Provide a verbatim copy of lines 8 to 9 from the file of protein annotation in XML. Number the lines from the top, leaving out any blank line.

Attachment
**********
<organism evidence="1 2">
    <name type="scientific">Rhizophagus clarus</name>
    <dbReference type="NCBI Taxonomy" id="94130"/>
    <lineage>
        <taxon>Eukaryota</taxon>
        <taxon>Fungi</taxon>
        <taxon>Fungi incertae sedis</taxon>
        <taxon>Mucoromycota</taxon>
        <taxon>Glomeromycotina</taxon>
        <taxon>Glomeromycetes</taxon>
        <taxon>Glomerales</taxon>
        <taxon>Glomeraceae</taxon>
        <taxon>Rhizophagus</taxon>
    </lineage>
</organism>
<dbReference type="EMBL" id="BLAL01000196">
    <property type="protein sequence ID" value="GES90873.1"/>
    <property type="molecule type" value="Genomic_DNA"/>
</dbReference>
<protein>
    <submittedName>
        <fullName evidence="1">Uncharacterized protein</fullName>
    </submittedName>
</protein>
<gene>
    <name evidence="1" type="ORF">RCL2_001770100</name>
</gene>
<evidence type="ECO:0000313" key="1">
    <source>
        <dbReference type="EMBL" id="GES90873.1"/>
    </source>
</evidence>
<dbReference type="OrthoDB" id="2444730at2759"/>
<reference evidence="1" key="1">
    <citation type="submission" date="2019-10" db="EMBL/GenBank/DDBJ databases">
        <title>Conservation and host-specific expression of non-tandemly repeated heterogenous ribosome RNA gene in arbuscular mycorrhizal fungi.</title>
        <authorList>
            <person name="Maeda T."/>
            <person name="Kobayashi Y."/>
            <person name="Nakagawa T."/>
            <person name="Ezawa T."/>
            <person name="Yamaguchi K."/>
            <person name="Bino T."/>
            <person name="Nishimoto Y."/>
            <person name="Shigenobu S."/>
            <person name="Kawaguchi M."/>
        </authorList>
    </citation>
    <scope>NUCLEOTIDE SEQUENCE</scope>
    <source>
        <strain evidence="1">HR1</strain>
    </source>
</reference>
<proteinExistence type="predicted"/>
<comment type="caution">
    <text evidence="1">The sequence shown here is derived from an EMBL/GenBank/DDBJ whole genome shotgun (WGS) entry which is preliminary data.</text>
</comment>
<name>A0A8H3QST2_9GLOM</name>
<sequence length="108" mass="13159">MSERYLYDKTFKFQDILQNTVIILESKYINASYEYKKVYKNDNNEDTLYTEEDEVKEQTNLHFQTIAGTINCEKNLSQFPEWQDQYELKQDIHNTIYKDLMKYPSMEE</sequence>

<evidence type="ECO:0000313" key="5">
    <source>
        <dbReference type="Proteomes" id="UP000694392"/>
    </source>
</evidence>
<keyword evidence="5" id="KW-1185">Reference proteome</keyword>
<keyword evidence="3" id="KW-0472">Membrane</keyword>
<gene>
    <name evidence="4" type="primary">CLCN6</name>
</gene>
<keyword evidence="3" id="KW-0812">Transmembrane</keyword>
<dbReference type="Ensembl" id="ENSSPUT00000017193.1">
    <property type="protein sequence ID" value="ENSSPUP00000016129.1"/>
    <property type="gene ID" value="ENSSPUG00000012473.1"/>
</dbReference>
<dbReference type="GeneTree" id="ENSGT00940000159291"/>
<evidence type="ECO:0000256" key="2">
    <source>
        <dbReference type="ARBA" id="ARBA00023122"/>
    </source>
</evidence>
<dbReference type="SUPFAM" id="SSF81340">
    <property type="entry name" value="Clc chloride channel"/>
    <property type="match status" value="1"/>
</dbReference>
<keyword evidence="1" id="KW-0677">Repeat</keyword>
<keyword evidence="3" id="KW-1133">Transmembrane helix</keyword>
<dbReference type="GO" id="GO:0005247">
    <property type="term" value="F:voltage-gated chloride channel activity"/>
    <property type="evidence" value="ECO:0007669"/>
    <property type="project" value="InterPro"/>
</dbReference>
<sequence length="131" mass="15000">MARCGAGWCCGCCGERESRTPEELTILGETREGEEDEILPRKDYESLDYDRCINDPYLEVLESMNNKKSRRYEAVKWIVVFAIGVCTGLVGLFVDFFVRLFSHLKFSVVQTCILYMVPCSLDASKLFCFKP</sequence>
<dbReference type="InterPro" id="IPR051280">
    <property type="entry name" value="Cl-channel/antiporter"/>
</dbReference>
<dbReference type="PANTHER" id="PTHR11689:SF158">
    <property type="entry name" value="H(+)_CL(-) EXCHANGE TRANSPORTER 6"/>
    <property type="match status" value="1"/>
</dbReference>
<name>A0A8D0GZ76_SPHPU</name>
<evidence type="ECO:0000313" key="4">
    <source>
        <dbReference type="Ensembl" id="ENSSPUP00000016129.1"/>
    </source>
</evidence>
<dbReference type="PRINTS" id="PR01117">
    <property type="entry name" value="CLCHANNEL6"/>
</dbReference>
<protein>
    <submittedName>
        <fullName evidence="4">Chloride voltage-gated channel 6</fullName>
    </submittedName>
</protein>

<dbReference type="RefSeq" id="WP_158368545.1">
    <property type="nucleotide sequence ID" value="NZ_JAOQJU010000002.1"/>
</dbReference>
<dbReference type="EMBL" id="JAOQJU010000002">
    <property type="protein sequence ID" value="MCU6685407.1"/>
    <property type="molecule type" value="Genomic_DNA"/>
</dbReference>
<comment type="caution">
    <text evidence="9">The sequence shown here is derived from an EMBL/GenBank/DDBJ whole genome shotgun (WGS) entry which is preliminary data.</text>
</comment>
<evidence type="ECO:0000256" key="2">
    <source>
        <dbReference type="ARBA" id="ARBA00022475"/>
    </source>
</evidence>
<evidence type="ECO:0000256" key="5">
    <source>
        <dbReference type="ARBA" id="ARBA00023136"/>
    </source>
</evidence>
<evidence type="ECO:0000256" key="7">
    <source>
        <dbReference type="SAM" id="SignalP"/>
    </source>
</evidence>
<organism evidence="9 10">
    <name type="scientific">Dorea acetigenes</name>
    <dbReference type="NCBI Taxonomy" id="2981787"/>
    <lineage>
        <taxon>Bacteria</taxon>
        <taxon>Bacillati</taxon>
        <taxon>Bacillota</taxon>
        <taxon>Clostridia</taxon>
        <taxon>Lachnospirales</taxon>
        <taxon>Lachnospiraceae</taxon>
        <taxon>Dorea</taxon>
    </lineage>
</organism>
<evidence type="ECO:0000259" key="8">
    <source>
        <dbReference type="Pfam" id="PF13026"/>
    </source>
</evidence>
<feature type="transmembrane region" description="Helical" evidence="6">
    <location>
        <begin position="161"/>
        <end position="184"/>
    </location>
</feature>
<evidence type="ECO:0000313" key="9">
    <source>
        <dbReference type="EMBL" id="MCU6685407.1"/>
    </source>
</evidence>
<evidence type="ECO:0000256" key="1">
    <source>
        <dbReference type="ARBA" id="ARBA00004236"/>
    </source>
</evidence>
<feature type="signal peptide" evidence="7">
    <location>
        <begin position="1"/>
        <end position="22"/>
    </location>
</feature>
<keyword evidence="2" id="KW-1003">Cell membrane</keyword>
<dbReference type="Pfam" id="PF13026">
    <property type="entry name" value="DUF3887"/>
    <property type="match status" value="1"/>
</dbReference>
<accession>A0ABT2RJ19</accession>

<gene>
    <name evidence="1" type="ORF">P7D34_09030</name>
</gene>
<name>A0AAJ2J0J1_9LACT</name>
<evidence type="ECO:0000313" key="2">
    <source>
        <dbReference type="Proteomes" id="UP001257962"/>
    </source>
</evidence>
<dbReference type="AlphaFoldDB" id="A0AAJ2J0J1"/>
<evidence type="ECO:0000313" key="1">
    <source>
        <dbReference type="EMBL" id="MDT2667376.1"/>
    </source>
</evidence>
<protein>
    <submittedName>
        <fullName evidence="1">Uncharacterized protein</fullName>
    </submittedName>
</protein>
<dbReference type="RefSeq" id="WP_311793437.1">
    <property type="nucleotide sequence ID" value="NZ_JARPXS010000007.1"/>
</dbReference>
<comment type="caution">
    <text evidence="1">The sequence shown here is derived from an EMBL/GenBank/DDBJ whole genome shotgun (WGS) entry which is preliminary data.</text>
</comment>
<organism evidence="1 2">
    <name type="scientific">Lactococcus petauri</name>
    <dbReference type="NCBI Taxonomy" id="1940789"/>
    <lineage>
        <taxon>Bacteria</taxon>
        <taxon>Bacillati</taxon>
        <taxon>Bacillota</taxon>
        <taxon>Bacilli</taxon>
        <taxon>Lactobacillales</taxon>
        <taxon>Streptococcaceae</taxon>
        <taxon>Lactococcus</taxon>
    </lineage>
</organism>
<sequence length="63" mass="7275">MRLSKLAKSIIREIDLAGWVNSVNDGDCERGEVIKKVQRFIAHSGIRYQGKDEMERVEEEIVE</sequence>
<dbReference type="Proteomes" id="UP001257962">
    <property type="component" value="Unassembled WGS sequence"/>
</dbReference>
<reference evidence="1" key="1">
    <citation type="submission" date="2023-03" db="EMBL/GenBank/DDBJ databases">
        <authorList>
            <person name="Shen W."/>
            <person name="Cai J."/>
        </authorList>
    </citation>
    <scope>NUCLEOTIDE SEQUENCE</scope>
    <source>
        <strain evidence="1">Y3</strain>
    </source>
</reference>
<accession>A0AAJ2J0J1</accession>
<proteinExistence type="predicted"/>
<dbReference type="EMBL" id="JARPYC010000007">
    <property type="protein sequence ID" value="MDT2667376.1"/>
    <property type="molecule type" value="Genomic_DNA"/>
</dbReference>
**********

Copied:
        <taxon>Mucoromycota</taxon>
        <taxon>Glomeromycotina</taxon>